However, whether people act on those intuitions is something completely different and based on many different factors, such as: outside influence, fear, and simply not being out-of-tune with one's own mind and body. Going back to my patient's case, deep down, his mother knew something felt wrong for a long time but due to societal expectations and pressures, failed to act on her intuition when it came to her son until the situation was taken to extreme measures. But it doesn't always have to be that way.
Since your child was a tiny baby, you've known intuitively which cries meant it was bottle time and which cries meant it was time for a nappy change. You knew how to position your arm and when to quiet down your voice, without even consciously doing it. Those same intuitions are still within you and available to you, as long as you have the tools to unearth the reasons why they've been blocked off for so long. I can't count the number of times a mom has said to me, "I just don't know what to do! I'm so confused," expecting to me to have answer they're looking for.
But the truth is, at the end of the day, all I can do is guide people into finding their own solutions and motivations for their own families. Stress and intuition cannot co-exist together. Often I ask parents, "What does your intuition tell you?" to which the initial responses I receive from strung-out parents are usually the classic freeze, fight, and flight responses along the lines of sending their children away, having a harsh third-party intervene, scolding or punishing them, as well as several other responses you may typically see on a teenage TV drama, and so on.
These are all actions and instincts triggered by our stress response, fears, heightened emotions, and being disconnected with our inner voices. But once we are able to connect with our intuition, which can only be done through a place of calm awareness, that's when we find clarity and the answers we're looking for -- and they don't have to result in being locked up in a basement! A lot of the time the answers were right in front of us the whole time but were swept aside because of what we saw on TV, heard from a friend or read somewhere online (oh yes, I see the irony) that said otherwise and made us doubt ourselves.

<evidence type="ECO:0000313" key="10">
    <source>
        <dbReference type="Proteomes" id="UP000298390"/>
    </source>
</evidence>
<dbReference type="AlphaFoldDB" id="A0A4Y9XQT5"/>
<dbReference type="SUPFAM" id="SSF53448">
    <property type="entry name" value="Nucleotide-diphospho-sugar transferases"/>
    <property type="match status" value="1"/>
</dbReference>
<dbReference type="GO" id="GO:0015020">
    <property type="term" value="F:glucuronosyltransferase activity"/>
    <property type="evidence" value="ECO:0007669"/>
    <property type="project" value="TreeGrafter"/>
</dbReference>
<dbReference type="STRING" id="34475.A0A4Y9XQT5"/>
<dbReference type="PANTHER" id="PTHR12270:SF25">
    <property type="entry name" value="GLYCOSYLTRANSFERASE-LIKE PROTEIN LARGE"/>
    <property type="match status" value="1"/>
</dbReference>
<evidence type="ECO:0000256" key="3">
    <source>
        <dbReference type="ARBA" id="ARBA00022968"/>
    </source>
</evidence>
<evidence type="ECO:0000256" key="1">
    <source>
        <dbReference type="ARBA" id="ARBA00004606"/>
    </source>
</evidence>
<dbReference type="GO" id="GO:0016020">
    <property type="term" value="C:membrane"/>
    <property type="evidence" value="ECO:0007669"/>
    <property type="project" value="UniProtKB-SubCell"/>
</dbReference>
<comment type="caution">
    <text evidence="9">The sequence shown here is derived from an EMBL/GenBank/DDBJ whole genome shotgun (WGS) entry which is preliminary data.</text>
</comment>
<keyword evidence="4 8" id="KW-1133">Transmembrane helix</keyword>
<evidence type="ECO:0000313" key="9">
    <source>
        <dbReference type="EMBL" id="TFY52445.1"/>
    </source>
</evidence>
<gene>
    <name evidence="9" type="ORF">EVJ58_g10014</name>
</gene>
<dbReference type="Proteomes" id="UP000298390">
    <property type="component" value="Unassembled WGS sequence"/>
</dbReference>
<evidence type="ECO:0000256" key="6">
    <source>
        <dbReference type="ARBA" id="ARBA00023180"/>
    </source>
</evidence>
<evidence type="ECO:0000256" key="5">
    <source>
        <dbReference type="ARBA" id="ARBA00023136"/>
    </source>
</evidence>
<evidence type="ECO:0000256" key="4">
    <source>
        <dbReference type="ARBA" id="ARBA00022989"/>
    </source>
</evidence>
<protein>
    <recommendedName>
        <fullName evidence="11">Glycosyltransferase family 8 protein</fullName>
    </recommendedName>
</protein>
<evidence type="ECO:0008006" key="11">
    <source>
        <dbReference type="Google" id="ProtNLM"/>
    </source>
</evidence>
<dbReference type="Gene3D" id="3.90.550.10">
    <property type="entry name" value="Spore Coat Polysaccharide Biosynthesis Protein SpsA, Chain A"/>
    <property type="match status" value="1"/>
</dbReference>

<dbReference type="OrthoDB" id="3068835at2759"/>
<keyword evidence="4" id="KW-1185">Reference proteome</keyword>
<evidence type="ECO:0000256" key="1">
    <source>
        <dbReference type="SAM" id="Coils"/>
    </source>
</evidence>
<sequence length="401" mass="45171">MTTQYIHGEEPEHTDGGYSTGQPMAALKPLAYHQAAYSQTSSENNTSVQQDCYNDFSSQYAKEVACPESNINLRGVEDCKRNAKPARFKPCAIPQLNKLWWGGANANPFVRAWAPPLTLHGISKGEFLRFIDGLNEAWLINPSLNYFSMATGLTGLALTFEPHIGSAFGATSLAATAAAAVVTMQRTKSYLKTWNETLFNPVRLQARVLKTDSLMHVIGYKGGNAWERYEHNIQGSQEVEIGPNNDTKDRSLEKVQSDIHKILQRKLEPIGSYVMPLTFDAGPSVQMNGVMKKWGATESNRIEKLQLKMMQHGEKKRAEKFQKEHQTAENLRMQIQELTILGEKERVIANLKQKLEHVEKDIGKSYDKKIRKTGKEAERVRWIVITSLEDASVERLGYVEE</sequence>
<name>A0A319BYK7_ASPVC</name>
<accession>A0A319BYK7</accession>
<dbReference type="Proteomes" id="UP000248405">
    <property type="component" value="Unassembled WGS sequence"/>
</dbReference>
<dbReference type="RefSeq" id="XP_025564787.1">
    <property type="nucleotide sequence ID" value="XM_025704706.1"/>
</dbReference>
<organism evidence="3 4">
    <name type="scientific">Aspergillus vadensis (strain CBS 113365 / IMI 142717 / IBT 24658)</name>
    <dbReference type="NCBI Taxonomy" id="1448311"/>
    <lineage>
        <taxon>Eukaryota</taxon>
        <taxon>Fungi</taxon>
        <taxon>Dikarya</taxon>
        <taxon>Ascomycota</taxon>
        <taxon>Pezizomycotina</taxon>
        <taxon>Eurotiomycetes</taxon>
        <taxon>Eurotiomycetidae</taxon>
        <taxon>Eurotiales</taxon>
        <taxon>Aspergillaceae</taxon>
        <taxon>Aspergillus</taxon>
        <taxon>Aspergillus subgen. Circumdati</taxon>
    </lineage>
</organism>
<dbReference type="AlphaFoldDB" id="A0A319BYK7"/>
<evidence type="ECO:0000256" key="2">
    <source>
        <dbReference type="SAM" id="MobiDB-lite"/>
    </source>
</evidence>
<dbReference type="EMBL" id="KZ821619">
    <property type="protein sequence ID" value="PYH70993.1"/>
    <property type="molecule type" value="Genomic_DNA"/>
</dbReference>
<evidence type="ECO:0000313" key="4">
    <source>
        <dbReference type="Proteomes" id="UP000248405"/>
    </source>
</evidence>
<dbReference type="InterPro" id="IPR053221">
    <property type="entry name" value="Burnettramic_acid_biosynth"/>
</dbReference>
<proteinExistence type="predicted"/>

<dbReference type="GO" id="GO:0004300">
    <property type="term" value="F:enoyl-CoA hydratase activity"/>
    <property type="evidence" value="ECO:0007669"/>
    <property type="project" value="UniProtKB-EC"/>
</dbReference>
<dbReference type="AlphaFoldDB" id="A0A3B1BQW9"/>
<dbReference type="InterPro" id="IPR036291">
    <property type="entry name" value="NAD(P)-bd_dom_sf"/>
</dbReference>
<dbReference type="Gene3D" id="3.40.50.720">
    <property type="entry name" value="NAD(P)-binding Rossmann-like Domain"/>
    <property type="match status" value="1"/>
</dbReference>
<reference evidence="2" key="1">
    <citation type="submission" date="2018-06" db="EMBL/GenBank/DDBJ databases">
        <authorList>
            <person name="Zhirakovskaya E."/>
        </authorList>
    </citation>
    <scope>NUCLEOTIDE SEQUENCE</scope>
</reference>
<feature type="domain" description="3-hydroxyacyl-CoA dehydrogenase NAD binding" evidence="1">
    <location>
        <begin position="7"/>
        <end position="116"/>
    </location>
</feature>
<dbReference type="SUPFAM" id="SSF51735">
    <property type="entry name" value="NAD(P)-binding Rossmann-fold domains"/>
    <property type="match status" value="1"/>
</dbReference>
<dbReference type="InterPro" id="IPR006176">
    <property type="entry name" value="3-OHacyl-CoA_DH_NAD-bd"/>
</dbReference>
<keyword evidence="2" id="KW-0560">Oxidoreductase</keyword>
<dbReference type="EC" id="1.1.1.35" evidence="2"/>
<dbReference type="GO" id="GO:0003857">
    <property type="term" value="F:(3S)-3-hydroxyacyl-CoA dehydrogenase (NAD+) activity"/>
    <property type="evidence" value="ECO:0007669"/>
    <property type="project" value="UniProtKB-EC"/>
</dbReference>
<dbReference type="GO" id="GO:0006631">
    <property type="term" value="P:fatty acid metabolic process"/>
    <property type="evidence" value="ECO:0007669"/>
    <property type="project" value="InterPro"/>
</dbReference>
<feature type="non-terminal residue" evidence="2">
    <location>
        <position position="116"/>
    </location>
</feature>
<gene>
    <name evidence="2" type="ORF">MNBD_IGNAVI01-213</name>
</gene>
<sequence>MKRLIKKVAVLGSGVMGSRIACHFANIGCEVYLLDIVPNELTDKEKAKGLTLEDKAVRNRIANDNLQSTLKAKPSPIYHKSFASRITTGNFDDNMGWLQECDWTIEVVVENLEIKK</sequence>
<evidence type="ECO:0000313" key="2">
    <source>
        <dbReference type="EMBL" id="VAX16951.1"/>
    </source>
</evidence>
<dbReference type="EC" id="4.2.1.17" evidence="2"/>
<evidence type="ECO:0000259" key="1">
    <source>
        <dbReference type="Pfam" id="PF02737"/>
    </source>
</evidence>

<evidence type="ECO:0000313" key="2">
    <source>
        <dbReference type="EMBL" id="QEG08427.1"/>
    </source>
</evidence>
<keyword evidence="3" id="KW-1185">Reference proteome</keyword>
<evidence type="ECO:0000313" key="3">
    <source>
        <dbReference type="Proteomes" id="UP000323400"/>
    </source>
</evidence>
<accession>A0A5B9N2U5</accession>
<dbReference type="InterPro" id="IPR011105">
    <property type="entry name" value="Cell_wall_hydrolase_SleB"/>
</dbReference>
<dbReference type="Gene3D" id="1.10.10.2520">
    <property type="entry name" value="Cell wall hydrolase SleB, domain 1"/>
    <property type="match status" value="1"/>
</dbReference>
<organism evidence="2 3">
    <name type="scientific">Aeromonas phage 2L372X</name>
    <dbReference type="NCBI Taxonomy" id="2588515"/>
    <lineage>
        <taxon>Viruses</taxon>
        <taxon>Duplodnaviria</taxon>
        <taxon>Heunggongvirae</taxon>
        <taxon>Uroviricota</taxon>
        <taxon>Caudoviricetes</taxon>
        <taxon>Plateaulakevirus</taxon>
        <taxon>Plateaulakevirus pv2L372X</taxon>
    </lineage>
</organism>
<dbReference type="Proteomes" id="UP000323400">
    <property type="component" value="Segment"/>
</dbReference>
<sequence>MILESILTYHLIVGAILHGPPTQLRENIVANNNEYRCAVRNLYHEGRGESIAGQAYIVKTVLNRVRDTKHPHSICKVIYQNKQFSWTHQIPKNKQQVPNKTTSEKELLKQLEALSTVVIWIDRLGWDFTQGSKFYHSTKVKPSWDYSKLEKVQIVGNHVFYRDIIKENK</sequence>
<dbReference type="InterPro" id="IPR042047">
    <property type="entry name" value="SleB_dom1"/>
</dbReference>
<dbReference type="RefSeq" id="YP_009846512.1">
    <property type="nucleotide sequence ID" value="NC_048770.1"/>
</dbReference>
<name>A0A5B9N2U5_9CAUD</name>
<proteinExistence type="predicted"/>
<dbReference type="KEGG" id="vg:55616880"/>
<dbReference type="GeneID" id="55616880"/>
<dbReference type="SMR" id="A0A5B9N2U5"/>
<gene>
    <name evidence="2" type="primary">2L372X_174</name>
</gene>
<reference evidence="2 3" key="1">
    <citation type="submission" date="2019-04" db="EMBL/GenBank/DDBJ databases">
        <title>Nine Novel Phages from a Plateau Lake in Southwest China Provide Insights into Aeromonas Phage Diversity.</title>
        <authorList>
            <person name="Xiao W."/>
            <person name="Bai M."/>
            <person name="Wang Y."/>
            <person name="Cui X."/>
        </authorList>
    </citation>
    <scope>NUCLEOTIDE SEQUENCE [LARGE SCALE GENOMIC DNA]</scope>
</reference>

I think the key thing to take away from this is that in order to get in touch with your intuition, we must first reduce the stress in our lives. That means a bit more sleep, some regular exercise, eating wholesomely, taking deep breaths, engaging in meaningful interactions, living in the moment, allowing ourselves and our children to have unstructured free time and ultimately, being able to look at the bigger picture in life. Practice really focusing on that big picture, from a completely unbiased perspective, unclouded by what your friends might think, what the other parents might think, how your mom raised you, what is being touted on TV as the "right" way of doing things, material and superficial gains, status anxiety, and trust your own judgement, gut feelings and instincts.
We know that childhood lays the foundation of all aspects of adult life and that an unhappy childhood increases the risk for numerous mental, emotional and physical health issues. So the next time you're stressed out about your children, think about how much that particular issue truly matters to you in the grand scheme of things. Does it really matter and make a significant difference whether your child gets into a different school than that dream school you wanted them to attend? Is it really so bad if they spend some time with friends or go to sleepovers? Or if they don't actually enjoy playing sports or the piano, and want to experiment with something you're unfamiliar with? Learn how to calmly and objectively approach the issues in front of you and most importantly, learn when and what to let go.
Once you start listening to your true inner voice, the stress will fade away, your attitude, life and style of parenting will change for the better, and your children will follow your lead accordingly. You'll also be happy to know that since learning to listen to her instinctual mother's intuition and not society or her fears, how to guide and not control, my patient and his mother are now much happier, less stressed and have truly bonded a close relationship.